A law was passed organizing a Territorial Militia. The two Major-Generals provided were A. M. Coffey, and William P. Richardson.

Four Brigadier Generals were created: William A. Heiskell, William Barbee, F. J. Marshall and Lucien J. Eastin.

Eight Colonels were created as follows: William C. Yager, George W. Johnson, S. A. Williams, Skilsman Fleming, Robert Clark, James E. Thompson, David M. Johnson and Archibald Payne.

Hiram J. Strickler was appointed Adjutant and Thomas J. B. Cramer was appointed Inspector General.

These slavery laws were unreasonable, and their barbarous provisions made them impossible of execution. The Free-State men were prohibited from holding office, yet were taxed. They were not allowed to have any voice in the government, but were required to sustain it with their substance. It would seem that the Legislature designed to goad the Free-State men into resistance of these laws. But not satisfied with the infamies already enacted, on the last day of the session, a concurrent resolution was offered by the Speaker, while Mr. Anderson was in the chair, and it was adopted as follows:

WHEREAS, The signs of the times indicate that a measure is now on foot fraught with more danger to the interests of the Pro-slavery party and to the Union than any which has yet been agitated, to wit: To organize a national Democratic party; and

WHEREAS, Some of our friends have already been misled by it; and

WHEREAS, The result will be to divide Pro-slavery Whigs from Democrats, thus weakening our party one-half; and

WHEREAS, We believe that on the success of our party depends the perpetuity of the Union; therefore,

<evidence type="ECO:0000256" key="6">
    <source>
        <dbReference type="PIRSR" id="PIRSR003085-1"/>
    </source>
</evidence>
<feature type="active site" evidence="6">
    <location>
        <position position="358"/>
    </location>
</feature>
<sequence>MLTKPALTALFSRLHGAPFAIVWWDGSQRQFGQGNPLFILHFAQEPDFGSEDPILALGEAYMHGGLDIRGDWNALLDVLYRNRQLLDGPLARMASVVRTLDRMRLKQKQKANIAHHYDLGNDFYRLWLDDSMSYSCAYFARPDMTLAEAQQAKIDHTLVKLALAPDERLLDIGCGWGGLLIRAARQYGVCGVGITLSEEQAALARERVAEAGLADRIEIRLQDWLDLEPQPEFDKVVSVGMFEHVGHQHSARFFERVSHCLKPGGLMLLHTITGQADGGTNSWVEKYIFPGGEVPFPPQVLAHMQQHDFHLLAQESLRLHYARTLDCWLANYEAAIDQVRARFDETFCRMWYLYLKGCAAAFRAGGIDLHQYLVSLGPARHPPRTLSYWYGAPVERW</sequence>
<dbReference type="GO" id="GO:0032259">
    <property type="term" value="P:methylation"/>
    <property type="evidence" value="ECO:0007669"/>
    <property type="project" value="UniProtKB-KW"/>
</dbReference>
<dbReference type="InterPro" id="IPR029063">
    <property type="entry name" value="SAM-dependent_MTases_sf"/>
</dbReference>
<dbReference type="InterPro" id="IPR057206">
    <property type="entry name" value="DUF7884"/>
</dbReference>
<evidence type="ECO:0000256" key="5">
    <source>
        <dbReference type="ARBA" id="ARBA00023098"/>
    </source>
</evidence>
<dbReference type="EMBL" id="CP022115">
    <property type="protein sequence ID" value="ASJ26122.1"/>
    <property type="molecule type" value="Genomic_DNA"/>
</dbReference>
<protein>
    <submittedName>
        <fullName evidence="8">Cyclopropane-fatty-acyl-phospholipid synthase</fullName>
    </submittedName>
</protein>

Be it Resolved by the House of Representatives, the Council concurring therein, That it is the duty of the Pro-slavery party, the Union men of Kansas Territory, to know but one issue, Slavery; and that any party making or attempting to make any other is, and should be held, as an ally of abolitionism and disunion.

This resolution was intended to define the issue upon which the battle would be waged by the slave power for supremacy in Kansas. It fixed the political status of the citizens of Kansas Territory. That all Anti-slavery citizens of the Territory would revolt at the slave code and the restrictions placed upon them was a foregone conclusion. The Legislature adjourned without any provision for a session in 1856, but in October of that year members of the succeeding House were to be elected.

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A Standard History of Kansas and Kansans , written and compiled by William E. Connelley, transcribed by Carolyn Ward, 1998.